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Empire's exiles

Illustration by Sarah John

‘Never heard of it,’ well-informed people from all over the world used to say when I asked them if they knew about Diego Garcia. Some even asked, ‘Who’s he?’ And when I embarked on telling them how the British and US governments in the late 1960s forcibly removed the 2,000 inhabitants of the islands of Diego Garcia in a genocidal mass kidnapping in order to install an exponentially expanding military base, then people just used to look at me as though, having thought up to that point that I was perfectly nice, it was now dawning on them that I was in fact stone mad.

If such things were true, they thought, how could they possibly not have known about them? Such was the success of the conspiracy to hide the operation. People worldwide didn’t know.

How did they find out? Some may have heard that B-52s were taking off from there to bomb Afganistan or Iraq. But it didn’t mean much to them.

Then a judgement of the High Court in London in 2000 hit the front pages of British newspapers. Once the 30-year censorship of the British Official Secrets Act expired and the official papers that prove the whole murky deal became available, the Mauritians from Diego Garcia and the rest of the Chagos Archipelago could put in a legal challenge about their forcible removal from their native islands. The judges exposed a hideous plot where ‘the British authorities [were concerned] to present to the outside world a scenario in which there were no permanent inhabitants on the Archipelago’ and followed a policy of what one memo at the time described as ‘quiet disregard – in other words let’s forget about this one until the United Nations challenges us on it’. And the people won the right to return.

But the Blair Government promptly issued two Queen’s ‘Orders in Council’ to override the judiciary. Earlier this year, judges threw out the Queen’s decrees and the right to return was won again.

The people of Diego Garcia and Chagos hadn’t just been sitting around waiting all those years. They never stopped struggling. To get back to their islands. To reunite the country. To get the military base that was the cause of all the problems closed down. And it was the women especially who acted. ‘Two of my children died of sadness when we were left stranded here,’ Marie-Magdalene told me, ‘and my heart has been left heavy because I couldn’t tend my grandmother’s grave on Diego Garcia. From this suffering, I got my strength.’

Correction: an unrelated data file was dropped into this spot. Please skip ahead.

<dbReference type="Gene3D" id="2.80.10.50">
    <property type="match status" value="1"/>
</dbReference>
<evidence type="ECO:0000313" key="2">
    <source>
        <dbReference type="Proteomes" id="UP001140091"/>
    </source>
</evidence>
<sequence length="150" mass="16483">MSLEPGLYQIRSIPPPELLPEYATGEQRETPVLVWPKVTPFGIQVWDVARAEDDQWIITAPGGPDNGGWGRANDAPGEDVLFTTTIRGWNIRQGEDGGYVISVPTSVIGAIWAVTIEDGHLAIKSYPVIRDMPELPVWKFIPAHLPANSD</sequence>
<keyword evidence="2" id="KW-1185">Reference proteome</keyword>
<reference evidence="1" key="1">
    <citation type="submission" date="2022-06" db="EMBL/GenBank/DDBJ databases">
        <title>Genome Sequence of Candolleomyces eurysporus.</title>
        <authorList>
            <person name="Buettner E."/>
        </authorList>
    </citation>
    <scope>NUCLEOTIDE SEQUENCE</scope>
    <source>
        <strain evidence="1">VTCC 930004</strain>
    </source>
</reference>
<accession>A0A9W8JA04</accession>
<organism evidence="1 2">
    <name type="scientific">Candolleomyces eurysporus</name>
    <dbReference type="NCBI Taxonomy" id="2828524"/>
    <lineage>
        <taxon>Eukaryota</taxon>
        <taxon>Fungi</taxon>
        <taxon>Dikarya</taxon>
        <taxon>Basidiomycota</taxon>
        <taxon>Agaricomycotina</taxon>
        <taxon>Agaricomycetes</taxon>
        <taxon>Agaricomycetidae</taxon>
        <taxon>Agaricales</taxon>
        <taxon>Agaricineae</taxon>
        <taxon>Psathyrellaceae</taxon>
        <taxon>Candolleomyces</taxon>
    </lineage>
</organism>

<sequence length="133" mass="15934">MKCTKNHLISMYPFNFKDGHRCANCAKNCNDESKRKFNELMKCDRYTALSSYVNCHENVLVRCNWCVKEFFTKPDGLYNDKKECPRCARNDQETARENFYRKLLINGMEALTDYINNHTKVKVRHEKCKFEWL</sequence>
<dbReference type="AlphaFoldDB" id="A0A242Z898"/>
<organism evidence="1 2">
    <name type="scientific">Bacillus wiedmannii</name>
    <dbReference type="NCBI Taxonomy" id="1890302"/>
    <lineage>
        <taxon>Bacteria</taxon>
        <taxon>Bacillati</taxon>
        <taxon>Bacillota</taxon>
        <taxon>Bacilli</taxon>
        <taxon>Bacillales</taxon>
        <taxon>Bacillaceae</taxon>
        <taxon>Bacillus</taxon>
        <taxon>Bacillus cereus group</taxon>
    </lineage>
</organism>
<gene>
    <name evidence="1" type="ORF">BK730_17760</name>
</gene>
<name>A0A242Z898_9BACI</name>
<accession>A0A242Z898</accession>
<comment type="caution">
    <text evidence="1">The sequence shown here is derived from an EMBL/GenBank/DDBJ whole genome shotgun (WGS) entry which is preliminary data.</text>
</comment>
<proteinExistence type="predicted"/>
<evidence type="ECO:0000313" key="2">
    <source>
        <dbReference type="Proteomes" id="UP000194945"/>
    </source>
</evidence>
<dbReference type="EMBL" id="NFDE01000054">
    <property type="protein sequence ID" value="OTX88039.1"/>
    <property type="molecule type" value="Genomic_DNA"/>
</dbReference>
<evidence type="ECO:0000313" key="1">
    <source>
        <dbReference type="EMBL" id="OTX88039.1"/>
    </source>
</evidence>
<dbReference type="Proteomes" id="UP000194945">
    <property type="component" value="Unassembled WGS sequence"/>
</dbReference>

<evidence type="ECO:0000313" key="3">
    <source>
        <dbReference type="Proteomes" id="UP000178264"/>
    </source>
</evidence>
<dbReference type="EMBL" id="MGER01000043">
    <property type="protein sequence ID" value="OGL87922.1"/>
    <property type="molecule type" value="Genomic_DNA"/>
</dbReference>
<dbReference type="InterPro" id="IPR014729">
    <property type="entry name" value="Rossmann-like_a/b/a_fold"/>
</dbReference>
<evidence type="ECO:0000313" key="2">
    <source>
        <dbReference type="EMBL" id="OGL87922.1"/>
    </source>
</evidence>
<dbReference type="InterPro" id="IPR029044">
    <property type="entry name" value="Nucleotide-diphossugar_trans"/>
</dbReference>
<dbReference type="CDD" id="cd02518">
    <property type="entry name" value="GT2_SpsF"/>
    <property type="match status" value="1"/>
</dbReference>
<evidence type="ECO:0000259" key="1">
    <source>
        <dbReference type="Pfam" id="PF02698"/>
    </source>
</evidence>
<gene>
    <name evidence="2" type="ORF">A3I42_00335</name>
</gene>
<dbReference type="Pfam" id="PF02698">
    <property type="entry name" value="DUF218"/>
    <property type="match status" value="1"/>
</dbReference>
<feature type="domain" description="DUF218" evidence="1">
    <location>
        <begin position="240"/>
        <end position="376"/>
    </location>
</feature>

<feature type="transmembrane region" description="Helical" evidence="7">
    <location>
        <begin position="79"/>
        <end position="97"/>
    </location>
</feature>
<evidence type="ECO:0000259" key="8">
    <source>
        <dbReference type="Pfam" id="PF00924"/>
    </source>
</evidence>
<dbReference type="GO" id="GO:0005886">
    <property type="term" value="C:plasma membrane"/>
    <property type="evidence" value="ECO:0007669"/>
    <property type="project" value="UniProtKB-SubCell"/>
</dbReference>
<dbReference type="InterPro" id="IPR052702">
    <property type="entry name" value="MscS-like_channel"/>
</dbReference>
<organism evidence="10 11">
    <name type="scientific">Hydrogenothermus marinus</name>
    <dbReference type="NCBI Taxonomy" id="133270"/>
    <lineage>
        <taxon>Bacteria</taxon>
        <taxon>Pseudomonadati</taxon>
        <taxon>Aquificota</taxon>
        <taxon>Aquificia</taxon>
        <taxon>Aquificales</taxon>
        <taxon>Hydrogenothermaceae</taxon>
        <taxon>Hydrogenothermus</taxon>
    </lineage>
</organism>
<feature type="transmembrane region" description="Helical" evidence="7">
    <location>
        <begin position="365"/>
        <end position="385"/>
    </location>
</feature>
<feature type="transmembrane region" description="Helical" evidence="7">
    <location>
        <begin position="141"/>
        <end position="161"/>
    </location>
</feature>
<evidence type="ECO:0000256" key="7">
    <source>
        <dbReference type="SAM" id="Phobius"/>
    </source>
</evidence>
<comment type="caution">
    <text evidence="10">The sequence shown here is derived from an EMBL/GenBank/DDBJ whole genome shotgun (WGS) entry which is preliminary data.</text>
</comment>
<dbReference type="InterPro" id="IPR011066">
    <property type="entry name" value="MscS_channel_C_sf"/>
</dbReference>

The first time I met women from Diego Garcia (and became lifelong friends with some of them) was when I went to an all-night candle-lit vigil in 1978 alongside a hunger strike in a poor suburb of Port Louis. Then, in 1981, we held big street demonstrations three days running to highlight yet another women’s hunger strike. Eight of us were arrested, during a confrontation with riot police, and faced a long trial for demonstrating without police authorization. The trial became a further focus for protest.

From 1997 onwards we attempted to get hold of a boat so as actually to go to Diego Garcia. At one point Greenpeace had one of its ships in line, but it fell through. In 2004, at the World Social Forum in Mumbai, yachters offered to join a ‘Peace Flotilla’ if we got hold of a main boat. But in the meantime, the right to return has been won.

In the women’s movement we received a gift from the women of Diego Garcia who had lived in a matricentral society and worked for equal pay on their home islands. They showed us how to face up to patriarchy in one of its worst forms: the police. The women from Diego Garcia felt no fear of them. I remember one police officer who made a quietly spoken ‘proposition/threat’ to one of the women during a protest stand-off, only to have her reply loud enough for everyone in the crowd to hear: ‘And what’s so special about your dick, then!’ The man crumbled.

In a million ways they shared with us that there’s nothing special to fear about any men – or their State hierarchies. Somehow they know that women hold the power. And this knowledge has in turn given them power. And with the recently won right to return, the womenfolk of one of the smallest communities in the world has succeeded in calling to task the biggest power of all, the empire of the US-UK military alliance. They know that empires are not eternal.

Lindsey Collen is a Mauritian novelist. For more on the Chagos  Islanders, see Paradise Regained.

New Internationalist issue 392 magazine cover This article is from the August 2006 issue of New Internationalist.
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